Oscar winning film director Steve McQueen found it "upsetting" one in five black children believed their skin colour would prevent them from being successful when they are older.
Twenty-one per cent of black children believed their skin colour would hinder their chances to succeed compared to just 2% of white children and 13% who were Asian.
The survey of more than 1,600 children, aged between eight and fourteen, was carried out by Childwise for BBC's Newsround, commissioned to examine black children's aspirations in life.
Other findings included; 40% of black children thought their teachers would describe them as clever compared with 46% of white children, 39% of Asian and 47% of other origins.
McQueen, who directed Oscar-winning film, 12 years A Slave, said: "When I was at school myself there was this situation where black children were not deemed as intelligent or deemed to be able to go on to do anything of any real purpose. The circle has to be broken, it's upsetting to think that it hasn't.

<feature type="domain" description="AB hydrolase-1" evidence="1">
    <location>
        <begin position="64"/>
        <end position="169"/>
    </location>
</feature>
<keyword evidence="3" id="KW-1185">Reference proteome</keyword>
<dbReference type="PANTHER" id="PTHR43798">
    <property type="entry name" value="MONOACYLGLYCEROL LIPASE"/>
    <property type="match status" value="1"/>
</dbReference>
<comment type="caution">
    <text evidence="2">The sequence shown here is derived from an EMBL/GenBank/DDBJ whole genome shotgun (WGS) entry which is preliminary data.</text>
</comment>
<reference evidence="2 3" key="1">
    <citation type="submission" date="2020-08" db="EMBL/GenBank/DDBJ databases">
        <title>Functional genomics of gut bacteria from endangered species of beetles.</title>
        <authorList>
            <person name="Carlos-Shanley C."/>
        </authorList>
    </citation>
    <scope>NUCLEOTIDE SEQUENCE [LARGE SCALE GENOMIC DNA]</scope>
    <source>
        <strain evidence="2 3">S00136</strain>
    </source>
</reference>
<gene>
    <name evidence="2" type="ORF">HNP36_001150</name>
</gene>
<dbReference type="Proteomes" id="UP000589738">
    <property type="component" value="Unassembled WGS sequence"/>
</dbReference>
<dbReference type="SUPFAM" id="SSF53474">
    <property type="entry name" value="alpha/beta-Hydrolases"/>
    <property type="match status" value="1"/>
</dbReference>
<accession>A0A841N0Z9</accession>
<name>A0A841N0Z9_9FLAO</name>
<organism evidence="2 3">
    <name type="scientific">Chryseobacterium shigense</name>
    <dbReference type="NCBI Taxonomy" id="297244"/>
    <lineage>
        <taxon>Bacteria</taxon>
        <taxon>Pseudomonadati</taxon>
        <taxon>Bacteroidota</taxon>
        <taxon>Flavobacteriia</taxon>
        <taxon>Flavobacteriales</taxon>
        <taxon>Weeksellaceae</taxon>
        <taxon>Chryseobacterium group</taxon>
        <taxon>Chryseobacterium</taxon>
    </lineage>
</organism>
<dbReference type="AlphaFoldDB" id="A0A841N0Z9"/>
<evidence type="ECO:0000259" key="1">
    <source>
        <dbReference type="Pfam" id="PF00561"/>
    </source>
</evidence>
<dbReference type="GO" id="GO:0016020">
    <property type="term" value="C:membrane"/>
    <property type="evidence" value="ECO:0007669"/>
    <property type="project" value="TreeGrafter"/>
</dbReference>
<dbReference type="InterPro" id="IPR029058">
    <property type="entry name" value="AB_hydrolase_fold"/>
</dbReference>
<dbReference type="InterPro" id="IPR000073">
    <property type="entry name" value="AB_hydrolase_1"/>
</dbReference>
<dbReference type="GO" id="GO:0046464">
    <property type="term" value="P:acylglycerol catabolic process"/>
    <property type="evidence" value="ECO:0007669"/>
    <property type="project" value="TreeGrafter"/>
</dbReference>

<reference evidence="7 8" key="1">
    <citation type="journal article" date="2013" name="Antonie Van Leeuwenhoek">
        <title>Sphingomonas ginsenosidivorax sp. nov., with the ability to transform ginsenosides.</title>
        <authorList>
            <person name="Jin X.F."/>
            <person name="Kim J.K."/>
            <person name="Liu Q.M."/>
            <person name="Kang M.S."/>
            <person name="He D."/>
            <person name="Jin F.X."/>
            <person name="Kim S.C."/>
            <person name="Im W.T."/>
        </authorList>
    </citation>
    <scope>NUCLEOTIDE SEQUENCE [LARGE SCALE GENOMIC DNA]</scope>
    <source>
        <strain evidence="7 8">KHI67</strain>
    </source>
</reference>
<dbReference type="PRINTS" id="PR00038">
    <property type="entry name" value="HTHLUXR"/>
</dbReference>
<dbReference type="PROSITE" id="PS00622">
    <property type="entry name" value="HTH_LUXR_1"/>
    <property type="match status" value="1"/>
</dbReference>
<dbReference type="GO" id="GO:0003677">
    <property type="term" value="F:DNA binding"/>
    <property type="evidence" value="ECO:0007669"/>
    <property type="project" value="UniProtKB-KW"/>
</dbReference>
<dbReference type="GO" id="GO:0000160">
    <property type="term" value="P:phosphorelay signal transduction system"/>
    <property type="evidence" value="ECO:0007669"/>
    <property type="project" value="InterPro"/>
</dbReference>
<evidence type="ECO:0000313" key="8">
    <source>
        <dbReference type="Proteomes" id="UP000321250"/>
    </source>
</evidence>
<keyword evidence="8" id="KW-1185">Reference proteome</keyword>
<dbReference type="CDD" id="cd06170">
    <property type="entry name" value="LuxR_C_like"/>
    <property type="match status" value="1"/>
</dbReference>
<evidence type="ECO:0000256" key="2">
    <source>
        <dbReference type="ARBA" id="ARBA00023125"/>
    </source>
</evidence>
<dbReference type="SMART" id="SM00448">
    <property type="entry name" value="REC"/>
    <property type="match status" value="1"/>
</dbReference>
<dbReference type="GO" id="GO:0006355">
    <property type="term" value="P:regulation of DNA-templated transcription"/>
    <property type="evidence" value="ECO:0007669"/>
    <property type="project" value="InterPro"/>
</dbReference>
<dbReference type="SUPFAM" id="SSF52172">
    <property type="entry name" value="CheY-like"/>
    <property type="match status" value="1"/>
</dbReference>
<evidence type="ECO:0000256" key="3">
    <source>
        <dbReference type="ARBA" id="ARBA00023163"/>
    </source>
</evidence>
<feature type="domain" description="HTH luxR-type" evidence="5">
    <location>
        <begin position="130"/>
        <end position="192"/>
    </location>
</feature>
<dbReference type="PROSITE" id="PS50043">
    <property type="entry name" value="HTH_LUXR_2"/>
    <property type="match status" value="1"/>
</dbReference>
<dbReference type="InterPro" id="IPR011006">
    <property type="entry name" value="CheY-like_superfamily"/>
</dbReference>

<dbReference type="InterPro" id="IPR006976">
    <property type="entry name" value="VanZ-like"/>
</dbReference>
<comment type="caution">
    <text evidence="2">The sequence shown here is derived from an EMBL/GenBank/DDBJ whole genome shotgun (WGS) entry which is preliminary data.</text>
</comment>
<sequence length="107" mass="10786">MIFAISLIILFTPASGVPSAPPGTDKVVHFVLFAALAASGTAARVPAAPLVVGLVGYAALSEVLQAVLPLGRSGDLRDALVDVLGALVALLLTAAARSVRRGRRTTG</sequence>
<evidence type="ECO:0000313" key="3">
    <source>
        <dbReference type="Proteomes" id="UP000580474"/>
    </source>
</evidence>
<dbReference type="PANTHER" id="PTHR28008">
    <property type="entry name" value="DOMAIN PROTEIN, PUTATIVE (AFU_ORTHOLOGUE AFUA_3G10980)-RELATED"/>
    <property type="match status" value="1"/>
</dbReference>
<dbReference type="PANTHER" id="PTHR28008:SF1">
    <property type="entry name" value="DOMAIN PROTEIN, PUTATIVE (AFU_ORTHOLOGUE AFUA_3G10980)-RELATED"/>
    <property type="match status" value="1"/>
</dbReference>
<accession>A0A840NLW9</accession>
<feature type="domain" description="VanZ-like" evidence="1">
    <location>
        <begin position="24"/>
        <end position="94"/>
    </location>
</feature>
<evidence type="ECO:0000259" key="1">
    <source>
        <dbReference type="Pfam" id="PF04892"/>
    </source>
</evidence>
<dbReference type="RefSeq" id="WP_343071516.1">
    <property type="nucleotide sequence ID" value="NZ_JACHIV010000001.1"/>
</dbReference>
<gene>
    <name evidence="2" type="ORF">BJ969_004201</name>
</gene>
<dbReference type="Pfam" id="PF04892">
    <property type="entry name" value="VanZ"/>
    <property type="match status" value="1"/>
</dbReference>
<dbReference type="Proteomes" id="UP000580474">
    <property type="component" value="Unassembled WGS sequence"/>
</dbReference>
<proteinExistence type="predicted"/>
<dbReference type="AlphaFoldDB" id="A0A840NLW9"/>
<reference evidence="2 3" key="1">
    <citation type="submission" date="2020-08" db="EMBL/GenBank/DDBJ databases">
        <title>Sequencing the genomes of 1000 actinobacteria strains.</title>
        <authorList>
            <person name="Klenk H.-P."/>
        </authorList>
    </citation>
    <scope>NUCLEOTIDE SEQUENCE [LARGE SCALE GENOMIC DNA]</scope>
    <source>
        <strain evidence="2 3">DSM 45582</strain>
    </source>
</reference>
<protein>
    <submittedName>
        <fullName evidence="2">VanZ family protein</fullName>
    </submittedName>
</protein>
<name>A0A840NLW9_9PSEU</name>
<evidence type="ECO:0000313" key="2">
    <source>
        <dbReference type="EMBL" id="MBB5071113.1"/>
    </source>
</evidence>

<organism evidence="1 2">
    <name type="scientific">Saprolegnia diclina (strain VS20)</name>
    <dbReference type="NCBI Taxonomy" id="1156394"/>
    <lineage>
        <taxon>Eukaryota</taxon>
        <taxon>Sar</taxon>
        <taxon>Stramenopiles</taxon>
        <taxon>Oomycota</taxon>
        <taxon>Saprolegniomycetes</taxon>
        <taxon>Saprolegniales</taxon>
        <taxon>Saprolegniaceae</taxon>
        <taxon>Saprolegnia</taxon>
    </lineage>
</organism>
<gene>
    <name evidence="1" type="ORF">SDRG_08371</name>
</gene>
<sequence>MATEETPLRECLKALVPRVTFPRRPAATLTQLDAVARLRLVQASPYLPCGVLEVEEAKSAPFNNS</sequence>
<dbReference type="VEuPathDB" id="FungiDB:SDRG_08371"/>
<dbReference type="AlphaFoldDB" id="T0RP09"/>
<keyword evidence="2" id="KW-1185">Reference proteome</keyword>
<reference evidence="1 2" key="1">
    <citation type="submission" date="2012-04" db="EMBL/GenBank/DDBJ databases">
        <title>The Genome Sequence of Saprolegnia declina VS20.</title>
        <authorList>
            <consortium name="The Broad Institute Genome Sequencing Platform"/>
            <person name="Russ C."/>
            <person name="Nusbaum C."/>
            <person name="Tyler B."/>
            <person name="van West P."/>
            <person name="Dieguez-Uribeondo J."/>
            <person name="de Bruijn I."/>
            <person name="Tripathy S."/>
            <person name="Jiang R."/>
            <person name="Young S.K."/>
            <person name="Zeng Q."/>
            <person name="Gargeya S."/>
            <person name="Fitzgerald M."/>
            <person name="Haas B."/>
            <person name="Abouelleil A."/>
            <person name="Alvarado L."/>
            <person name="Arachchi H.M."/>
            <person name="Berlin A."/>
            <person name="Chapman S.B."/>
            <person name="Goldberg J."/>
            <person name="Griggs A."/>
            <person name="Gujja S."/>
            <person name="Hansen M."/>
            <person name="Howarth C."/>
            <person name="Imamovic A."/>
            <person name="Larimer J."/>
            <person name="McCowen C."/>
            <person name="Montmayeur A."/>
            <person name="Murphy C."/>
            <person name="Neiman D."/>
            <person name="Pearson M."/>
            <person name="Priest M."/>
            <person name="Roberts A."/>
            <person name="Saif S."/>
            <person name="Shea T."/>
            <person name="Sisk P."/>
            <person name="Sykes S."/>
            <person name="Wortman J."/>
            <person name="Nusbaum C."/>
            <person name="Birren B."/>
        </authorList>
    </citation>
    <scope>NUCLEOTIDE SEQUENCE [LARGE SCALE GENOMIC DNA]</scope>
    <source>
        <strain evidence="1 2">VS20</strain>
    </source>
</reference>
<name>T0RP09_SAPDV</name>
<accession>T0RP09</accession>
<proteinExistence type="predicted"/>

"It's about belief, filling people's lungs with ambition and possibilities, when you narrow people's possibilities then they become narrow, when you widen their possibilities they become open and giving them the idea that things are possible, because it's the truth."
The research, however, found nine out of 10 black children wanted to go to university whereas only 72% of white children had the same ambition.
A third of black children also wanted to be a footballer when they become older compared to a quarter of white and Asian children. 27% of young black people also said they wanted to be a musician or rapper.
The research comprised 276 black children, 640 white children and 711 from other ethnic minority backgrounds.